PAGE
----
Best practices for [email protected] mailbox and network abuse complaint handling?

K K kkadow at gmail.com
Fri May 11 22:10:55 UTC 2007


The issue I see with most of the options (abuse.net, spamcop, etc)  is
they're focused on the spam problem, while my department is made up of
network operations, information security, and CERT, anything to do
with web servers, domains, and SMTP is handled by a different business
unit in another state entirely.

While 99.99% of our [email protected] mail is either spam or complaints about
spoofed spam forging our domains as the source and has nothing to do
with network operations, about once a month something truly network
related will come into that mailbox, and my team won't be alerted to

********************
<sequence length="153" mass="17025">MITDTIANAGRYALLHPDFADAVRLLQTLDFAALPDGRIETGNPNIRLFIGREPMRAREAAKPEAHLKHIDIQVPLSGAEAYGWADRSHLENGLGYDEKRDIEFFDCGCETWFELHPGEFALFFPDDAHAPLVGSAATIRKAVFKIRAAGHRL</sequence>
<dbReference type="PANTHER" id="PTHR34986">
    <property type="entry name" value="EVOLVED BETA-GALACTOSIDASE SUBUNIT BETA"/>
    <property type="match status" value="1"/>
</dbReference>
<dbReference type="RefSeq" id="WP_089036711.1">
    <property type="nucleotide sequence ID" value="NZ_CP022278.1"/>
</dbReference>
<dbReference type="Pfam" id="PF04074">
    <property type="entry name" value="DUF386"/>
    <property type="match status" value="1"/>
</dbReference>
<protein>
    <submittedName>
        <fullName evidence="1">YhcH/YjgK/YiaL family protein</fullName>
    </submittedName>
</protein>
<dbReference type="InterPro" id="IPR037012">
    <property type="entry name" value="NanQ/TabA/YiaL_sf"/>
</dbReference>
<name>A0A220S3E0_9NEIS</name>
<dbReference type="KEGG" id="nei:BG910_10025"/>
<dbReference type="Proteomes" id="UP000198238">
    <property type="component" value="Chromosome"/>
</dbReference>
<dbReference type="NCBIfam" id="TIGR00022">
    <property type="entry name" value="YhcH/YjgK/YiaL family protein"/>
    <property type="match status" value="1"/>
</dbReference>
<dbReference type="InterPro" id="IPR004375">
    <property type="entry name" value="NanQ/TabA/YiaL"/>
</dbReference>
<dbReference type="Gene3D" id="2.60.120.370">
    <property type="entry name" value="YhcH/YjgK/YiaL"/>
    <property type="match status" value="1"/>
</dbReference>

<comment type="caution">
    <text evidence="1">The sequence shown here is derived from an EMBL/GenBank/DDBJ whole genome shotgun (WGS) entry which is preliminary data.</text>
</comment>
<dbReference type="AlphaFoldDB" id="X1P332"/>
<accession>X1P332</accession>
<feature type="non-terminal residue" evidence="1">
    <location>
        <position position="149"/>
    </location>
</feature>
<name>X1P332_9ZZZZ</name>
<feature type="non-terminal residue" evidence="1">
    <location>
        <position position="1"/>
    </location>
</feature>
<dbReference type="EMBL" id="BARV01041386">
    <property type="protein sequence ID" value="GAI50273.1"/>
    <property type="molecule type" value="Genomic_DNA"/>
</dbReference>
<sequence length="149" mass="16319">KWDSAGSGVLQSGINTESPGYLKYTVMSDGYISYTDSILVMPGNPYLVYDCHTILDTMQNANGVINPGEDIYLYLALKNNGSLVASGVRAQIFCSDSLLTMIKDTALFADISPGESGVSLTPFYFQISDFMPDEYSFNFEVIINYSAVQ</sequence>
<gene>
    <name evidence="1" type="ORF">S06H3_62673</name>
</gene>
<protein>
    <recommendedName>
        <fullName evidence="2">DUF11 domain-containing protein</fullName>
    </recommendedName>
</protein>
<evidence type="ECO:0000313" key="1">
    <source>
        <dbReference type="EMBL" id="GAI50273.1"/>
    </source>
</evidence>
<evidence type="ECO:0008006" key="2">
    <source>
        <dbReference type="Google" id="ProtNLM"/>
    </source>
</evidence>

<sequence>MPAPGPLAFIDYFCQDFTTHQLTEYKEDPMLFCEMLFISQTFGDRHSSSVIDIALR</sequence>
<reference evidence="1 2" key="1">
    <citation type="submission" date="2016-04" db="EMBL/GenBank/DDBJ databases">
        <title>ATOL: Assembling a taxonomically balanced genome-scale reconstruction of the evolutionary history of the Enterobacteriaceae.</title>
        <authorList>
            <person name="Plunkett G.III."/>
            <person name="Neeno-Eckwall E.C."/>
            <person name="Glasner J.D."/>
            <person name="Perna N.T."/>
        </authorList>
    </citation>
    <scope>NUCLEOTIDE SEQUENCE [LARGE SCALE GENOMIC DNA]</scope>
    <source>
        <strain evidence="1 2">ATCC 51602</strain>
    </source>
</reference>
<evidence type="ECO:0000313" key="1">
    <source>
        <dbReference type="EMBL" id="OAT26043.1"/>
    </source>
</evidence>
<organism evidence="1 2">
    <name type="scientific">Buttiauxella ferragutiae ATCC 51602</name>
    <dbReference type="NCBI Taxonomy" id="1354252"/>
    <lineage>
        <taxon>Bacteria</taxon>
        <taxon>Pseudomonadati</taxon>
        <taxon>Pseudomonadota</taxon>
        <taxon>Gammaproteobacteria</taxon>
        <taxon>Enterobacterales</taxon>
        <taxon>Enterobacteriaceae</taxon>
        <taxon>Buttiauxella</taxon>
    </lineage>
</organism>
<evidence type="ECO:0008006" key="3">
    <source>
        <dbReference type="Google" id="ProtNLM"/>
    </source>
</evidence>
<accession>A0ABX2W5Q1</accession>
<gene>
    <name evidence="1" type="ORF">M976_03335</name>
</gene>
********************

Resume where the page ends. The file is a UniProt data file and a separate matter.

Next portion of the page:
these events in a timely manner.  Only fix I can see right now is for
us to make it part of our daily workload to troll the [email protected] mailbox
on the off chance that something in there is relevant to network
operations/security/CERT.  Is this what other NANOs do?

The clueful victims will look up our ASN/ARIN records and eventually
make the right phone call -- or report the problem to law enforcement,
who definitely know how to reach us ;)

I'm hoping to find either a better and widely accepted way to handle
non-spam-related network abuse complaints (hacking, DoS, etc), or at
least best practices for triage on the huge volume of mail that comes
into [email protected],  procedures such that the rare legitimate complaint about
non-spam network abuse can be routed to my team in a timely manner.


Thanks,

 Kevin



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